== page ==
One of the reasons why Cook Island Trusts are so popular has to do with the fact Americans were considered from the start when the idea was formed. The idea for Cook trusts came from a Denver attorney, Barry Engel, who created and published his ideas for asset protection. This notion, published in The Economist, was spotted by a Cook official trying to find a way to bolster the economy of the island. After that, a partnership formed, and Engel was asked to help compose the new Cook Islands law which came about in 1989.
While Engel admits many attorneys have become critics of Cook Island Trusts and what they protect, Engel makes sure to assist his clients through the process of the Cook Islands Trust with their needs in mind regardless. Engel feels his creation of the Cook Islands Trust idea is a response to the over usage and excessive monetary punishment often found in litigation in the United States legal system.
Trusts and the American Legal System
On the other hand, lawyers that support Cook Islands Trusts feel they can not only protect their clients, but be used as a strategy in court to come to an agreement. Realistically, if a client is sued and possesses a Cook Islands Trust, most creditors or individuals pushing a lawsuit will settle rather than have to chase assets to a far away country and go to court there.
Therefore, those that are sued and own a Cook Islands Trust do not usually get off completely Scott free from a lawsuit but are typically able to settle out of court for much less than what they might have had to pay if they did not own such a trust. Furthermore, these types of settlements usually remain off-record and add the extra benefit of secrecy to the entire process.
The Success of Trusts
Since Cook Islands Trusts have been so popular with Americans, the Cook Islands plan to continue to push their trust concept by increasing marketing to businesses in places like China and Asia. Cook Islands officials feel that their trusts have much to offer corporations located in Asia, and can use their success with American corporations and individuals to further push their idea.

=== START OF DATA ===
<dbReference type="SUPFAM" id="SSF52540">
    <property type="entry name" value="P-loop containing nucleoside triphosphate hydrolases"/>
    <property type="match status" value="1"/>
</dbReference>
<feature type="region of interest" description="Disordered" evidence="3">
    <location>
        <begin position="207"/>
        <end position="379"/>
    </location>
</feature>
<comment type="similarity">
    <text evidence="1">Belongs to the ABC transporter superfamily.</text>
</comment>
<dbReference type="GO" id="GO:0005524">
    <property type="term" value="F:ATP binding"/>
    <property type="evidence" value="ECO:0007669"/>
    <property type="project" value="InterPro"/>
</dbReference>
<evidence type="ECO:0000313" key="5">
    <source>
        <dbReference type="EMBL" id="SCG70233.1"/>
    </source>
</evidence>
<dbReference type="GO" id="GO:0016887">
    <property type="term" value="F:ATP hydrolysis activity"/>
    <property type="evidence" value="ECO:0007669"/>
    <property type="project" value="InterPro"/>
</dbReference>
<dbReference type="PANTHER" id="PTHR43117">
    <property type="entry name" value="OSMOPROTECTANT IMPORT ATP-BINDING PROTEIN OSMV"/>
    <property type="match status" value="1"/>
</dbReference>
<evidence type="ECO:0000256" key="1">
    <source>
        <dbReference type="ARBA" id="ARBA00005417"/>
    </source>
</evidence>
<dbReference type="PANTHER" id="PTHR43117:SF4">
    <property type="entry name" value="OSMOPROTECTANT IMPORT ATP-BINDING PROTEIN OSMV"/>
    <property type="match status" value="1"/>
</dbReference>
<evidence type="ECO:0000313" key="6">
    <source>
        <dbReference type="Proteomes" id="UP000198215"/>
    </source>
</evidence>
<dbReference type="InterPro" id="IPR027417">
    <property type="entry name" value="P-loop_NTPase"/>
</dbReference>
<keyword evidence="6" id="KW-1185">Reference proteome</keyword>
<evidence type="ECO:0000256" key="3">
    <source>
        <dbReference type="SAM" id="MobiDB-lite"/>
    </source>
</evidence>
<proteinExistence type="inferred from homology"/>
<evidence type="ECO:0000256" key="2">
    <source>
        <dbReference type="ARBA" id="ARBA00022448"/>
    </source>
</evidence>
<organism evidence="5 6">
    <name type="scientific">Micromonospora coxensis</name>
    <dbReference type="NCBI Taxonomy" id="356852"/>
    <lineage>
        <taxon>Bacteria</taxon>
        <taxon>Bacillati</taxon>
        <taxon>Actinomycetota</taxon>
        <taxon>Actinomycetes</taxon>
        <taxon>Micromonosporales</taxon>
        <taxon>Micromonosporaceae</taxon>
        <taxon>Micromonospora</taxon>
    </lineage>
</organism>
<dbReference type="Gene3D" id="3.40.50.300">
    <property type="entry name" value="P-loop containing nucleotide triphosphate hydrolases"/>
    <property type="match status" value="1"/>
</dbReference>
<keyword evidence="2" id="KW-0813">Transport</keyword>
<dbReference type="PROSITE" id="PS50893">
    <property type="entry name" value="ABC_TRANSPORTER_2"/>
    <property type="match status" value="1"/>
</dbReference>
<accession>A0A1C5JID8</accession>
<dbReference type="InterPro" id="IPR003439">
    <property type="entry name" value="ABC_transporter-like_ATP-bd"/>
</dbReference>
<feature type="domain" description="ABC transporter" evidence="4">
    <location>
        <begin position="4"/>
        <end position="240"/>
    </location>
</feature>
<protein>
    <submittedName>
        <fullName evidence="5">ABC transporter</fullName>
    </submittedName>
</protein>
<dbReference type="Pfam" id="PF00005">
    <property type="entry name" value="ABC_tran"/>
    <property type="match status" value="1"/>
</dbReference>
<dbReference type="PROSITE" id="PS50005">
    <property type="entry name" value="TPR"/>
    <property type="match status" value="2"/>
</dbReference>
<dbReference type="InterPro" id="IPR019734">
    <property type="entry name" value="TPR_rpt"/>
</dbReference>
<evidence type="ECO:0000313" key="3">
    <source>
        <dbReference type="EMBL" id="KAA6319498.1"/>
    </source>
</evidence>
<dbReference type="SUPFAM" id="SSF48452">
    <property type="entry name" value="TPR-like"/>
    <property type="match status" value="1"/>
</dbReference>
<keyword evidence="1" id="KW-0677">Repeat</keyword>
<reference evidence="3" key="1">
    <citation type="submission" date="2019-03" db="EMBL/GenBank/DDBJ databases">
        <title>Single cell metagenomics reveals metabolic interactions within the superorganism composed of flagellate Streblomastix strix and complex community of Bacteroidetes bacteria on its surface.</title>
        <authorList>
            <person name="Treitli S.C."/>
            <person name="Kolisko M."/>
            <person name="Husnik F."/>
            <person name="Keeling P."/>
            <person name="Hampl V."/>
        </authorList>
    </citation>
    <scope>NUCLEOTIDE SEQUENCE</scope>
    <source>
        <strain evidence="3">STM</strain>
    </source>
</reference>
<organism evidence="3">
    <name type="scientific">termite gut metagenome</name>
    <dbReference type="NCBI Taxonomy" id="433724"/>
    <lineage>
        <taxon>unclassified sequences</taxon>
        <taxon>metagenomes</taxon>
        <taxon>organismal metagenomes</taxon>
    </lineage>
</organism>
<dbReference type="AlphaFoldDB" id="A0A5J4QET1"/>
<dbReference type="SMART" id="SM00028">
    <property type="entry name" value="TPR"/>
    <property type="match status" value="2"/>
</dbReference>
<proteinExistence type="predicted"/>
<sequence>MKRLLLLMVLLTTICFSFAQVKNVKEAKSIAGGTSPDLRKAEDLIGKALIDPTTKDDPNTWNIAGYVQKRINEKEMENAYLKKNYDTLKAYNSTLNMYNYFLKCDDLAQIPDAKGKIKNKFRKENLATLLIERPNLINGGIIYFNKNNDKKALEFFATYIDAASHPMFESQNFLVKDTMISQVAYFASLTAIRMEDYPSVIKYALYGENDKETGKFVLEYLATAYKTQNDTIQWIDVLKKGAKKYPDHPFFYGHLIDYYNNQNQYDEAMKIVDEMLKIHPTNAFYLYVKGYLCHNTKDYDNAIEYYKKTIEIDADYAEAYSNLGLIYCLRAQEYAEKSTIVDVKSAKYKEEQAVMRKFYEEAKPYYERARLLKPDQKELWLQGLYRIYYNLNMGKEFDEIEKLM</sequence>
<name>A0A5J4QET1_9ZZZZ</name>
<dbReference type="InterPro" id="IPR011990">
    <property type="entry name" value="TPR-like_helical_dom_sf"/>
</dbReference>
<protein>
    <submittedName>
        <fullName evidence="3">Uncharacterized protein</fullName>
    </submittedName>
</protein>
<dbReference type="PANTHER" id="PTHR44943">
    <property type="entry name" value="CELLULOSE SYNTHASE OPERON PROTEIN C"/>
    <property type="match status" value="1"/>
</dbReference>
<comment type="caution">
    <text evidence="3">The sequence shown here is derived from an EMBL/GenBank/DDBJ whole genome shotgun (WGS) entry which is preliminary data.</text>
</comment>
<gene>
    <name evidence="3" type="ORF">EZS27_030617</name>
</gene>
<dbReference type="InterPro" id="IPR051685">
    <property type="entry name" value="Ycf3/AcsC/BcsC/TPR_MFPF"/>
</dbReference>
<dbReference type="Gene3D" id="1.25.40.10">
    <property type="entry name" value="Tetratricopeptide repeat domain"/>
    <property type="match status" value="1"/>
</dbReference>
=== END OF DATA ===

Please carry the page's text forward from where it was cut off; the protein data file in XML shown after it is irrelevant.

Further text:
As Cook Islands Trusts begin to spill out into other countries and continue to become more popular with American businesses, their success and security seem relatively steadfast for those looking for powerful asset protection benefits. As such, a Cook Islands Trust is certainly an option any corporation or individual worried about future litigation should consider.
As with any new trust plan, it is always wise to seek advice from an asset protection specialist before making any sudden moves or plans. However, if you are in any industry that could cause you to lose your assets through litigation, then a Cook Islands Trust is worth your time in research, consideration, and planning.
A Cook Islands Trust has many benefits including: No income taxes, privacy and strict confidentiality, no limits on a trust’s perpetuity, lawsuit protection (as long as no Fraudulent Conveyances occurred), no affect from other countries inheritance laws or court judgments, flexibility to choose managing trustees from own country, and choosing which country’s laws have jurisdiction over individual clauses.
Last Updated on November 22, 2017